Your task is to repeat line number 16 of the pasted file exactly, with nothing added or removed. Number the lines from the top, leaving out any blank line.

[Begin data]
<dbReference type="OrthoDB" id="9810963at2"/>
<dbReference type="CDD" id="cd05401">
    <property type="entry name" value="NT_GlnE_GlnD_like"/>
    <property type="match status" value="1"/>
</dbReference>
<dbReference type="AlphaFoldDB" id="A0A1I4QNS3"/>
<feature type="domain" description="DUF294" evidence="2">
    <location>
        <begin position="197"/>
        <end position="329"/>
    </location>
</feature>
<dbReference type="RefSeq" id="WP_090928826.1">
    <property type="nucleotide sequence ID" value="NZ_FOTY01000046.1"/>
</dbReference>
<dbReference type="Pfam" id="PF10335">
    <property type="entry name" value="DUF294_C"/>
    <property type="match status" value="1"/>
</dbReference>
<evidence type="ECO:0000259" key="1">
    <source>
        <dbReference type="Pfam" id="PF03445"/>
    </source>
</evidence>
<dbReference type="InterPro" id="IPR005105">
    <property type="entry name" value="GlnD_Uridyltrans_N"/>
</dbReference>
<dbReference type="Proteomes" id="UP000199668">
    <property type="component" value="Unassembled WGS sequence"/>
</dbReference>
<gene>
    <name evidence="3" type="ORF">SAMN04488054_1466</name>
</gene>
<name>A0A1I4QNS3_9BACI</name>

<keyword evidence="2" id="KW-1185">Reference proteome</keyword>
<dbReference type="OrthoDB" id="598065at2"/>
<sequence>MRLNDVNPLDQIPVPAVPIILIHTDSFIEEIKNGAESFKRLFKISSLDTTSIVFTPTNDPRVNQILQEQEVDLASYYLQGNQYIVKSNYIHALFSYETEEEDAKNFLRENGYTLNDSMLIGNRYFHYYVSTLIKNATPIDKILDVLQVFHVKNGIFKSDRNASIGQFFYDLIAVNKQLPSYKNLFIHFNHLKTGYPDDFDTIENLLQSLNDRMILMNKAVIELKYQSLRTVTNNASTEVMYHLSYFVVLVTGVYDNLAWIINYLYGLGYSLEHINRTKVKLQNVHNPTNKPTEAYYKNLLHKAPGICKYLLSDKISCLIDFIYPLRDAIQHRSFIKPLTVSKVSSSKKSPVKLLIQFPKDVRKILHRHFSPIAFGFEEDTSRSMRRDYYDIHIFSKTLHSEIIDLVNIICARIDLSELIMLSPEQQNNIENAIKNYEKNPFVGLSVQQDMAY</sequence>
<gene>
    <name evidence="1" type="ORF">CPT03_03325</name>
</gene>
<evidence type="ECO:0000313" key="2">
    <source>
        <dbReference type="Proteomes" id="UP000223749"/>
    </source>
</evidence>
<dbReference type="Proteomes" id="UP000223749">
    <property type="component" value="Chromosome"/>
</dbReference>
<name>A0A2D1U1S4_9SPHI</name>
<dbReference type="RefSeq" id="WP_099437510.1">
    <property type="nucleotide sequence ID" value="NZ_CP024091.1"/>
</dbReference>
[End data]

<dbReference type="Pfam" id="PF10335">